Natchee the Indian was born Lester Vernon Storer around 1913 in Peebles, Ohio. He was an old-time musician whose tricks included loosening the bowstrings and playing with the bow on back side of the fiddle and the strings against the fiddle strings. The trick fiddler was popular in West Virginia and southern Ohio in the early 1930s before being hired by Sunbrock to play against the top fiddlers including McMichen, Curly Fox and Clark Kessinger.
In the mid-1930’s Natchee and guitarist Lloyd “Cowboy” Copas traveled with promoter Larry Sunbrock, whose staged fiddle contests were fixed (most of the fiddlers were paid a flat fee by Sunbrock regardless whether they won or lost. Curly Fox was paid a fee of $250). There is some doubt that Natchee, who dressed as an indian, was even an Indian; he was rumored to be either Italian or Greek.
To add to the confusion, he worked on radio with “Indian Bill and Little Montana” (Bill and Evalina Stallard). He also worked around Dayton and Cincinnati with Emory Martin and with Jimmie Skinner. Aside from all rumors, people who saw Natchee remembered him for his showmanship. By the 1950s was found living in Chicago.
Juanita McMichen Lynch, Clayton’s daughter knew him. When I asked her about Natchee she handed me a photo of him (see last blog) and related how Natchee turned up broke and dirty at Bert Layne’s door. Dooley (Bert’s wife, who was her mother’s sister) let him in- he hadn’t eaten or bathed in days. After he showered and ate they turned him loose, never to see or hear from him again.
Times were hard in the 1930s. Sometimes performers had to play anywhere just to survive. Maybe we should just let Merle Travis tell the story of McMichen and Natchee, after all he was there in 1937, playing with the Georgia Wildcats.
According to Travis in his The Clayton McMichen Story 1982: “We played lots and lots of major theaters, the biggest halls in many towns. A man named Larry Sunbrock was doing the bookings. They called them “Fiddlin’ Contests” but they were nothing more than today’s country Music Spectaculars.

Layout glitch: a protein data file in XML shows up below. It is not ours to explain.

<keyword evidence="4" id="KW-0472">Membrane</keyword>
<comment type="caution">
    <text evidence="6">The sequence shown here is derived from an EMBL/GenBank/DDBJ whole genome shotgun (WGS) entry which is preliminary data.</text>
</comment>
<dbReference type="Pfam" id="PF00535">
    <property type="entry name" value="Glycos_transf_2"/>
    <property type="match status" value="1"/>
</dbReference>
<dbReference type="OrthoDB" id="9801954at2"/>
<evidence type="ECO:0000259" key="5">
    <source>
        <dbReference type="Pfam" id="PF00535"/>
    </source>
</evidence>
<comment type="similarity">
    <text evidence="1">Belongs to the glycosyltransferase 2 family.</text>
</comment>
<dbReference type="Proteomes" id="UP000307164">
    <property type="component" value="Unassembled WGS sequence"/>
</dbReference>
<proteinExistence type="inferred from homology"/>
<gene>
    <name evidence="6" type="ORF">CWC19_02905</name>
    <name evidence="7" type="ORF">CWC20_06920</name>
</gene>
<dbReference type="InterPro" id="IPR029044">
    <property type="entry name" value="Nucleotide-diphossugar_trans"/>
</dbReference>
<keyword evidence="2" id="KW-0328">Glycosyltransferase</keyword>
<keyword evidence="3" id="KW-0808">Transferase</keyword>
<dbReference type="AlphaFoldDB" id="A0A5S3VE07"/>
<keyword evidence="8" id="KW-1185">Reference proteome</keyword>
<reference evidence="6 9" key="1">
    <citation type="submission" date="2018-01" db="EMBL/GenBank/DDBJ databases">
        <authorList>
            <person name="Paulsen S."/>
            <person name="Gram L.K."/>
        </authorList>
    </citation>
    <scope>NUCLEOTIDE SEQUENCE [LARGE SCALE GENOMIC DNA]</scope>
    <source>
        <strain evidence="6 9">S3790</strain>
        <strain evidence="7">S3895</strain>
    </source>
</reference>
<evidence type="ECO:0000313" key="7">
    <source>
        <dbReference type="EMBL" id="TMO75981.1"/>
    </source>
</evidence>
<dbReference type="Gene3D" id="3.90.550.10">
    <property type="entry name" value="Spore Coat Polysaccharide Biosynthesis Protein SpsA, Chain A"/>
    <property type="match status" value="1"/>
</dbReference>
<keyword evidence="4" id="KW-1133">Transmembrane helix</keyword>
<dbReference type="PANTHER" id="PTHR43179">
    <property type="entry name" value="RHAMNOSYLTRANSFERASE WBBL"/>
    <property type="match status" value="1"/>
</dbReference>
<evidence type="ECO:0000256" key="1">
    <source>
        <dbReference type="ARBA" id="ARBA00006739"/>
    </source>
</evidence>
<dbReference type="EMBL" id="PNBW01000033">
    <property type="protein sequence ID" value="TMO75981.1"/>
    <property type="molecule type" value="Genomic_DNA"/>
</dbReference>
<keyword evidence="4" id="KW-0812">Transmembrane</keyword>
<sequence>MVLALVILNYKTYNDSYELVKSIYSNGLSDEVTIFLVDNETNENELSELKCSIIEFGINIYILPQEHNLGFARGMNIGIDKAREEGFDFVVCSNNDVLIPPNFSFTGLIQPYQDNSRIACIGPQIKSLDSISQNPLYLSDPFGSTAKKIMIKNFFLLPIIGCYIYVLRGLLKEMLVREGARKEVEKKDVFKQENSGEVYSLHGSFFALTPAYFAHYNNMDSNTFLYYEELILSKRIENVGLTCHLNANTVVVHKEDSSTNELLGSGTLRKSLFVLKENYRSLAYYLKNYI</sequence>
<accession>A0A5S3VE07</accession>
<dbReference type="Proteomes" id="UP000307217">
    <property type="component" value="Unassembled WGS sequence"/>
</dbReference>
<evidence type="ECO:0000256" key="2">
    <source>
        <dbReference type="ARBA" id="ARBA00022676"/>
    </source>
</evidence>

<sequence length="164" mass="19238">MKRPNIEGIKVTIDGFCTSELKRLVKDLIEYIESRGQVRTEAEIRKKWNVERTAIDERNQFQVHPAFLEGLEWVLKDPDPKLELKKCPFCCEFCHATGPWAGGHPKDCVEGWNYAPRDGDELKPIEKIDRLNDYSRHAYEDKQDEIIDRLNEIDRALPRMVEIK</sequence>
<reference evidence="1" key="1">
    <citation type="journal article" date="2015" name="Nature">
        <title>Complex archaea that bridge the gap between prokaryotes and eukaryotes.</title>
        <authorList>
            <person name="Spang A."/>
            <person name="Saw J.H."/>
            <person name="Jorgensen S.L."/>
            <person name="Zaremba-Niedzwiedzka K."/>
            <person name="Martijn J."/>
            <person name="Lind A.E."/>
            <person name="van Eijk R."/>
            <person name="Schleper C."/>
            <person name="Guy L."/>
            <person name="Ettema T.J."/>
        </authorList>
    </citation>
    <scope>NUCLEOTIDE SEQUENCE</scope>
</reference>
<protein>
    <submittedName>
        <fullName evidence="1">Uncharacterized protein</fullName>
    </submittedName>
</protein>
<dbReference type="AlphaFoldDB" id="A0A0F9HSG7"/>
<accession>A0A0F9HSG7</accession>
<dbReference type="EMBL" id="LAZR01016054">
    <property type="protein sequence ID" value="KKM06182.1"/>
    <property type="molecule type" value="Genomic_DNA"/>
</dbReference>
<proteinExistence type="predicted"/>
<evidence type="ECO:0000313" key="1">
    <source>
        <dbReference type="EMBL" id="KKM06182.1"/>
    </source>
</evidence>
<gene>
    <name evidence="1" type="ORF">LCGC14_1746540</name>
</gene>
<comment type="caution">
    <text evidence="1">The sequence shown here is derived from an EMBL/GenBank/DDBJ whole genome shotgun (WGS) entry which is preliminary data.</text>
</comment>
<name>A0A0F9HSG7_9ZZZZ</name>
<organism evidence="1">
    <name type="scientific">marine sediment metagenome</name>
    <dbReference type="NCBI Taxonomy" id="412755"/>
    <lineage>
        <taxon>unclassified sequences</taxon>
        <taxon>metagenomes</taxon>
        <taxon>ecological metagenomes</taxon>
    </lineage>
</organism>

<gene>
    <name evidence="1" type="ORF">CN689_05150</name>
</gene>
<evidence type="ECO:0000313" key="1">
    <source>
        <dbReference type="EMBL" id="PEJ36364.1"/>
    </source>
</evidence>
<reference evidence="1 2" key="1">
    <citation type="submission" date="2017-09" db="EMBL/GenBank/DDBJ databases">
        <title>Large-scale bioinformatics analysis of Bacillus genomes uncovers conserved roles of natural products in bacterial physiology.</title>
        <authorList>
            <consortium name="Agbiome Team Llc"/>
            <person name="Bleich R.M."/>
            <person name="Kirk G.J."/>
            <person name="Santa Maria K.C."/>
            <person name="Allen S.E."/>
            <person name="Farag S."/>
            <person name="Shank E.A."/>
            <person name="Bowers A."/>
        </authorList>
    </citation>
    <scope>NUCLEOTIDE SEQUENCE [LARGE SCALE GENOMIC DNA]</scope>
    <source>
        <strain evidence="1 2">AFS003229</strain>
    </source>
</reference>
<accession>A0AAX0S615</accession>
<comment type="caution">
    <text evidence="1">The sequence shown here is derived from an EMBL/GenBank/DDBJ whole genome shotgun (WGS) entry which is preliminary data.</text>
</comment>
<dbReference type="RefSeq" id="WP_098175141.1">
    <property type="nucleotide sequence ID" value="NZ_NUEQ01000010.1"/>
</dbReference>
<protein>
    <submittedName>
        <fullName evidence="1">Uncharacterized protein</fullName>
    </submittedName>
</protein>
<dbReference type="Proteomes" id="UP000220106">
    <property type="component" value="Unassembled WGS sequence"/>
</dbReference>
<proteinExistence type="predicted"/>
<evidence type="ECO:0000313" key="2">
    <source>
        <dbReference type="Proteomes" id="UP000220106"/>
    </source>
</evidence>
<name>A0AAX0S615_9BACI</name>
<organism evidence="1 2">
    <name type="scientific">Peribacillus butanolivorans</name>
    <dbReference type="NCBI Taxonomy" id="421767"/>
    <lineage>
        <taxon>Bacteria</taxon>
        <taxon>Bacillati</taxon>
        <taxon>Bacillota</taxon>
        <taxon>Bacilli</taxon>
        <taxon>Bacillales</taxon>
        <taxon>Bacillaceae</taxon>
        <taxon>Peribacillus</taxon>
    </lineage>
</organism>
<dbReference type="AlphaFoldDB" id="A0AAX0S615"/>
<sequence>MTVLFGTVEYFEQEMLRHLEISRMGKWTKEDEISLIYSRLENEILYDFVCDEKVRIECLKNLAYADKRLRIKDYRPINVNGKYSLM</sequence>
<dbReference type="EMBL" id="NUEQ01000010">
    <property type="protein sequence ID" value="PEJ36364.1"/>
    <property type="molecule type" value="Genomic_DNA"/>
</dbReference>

They had worlds of people who were famous on the radio. Records didn’t mean alot they couldn’t be played on the radio. Records were something you did now and then. We would go to one big city, say Cleveland- Larry Sunbrock would buy an hour each day on two different radio stations.
One hour was taken by Clayton McMichen and his Georgia Wildcats. The other was taken by Natchee The Indian and his band which was fronted by a young feller who called himself Cowboy Copas.
“We were all friends but you’d never know it by listening to our radio programs. We’d play our show and all week this is the way things would go. McMichen would say in his nasal Georgian accent: Howdy, howdy howdy. I hear there’s an Indian in town playing on another station that thinks he can beat me fiddlin’. If that indian Natchee beats me Sunday, I’ll eat my fiddle on the stage.”
“On the other show Cowboy Copas, doing the talking for Natchee the Indian (Natchee never talked on the radio) would say: I’m just a country boy from Oklahoma. This Indian Natchee is my friend. There’s a man named Clayton Mcmichen that says he can beat my Indian friend fiddlin’ but come down Sunday afternoon and we’ll send this braggin’ Georgian back down south were he belongs.”
“This was the way Larry Sunbrock wanted things to go. There’d be arguments, fist fights and hair pullin’ to show faith in their favorite fiddler. Pepole would line up for blocks, they wanted to get in and root for their fiddler to win. The way of judging was to hold a hand over each fiddler’s head and judge from the applause. McMichen got a nice response but when the hand went over Natchee the Indian they almost tore the house down- Natchee was the winner.
Clayton McMichen went to the microphone and delivered this classic speech: Ladies and gentlemen, all of you who applauded for me, much obliged.. and the rest of you can just go to hell.”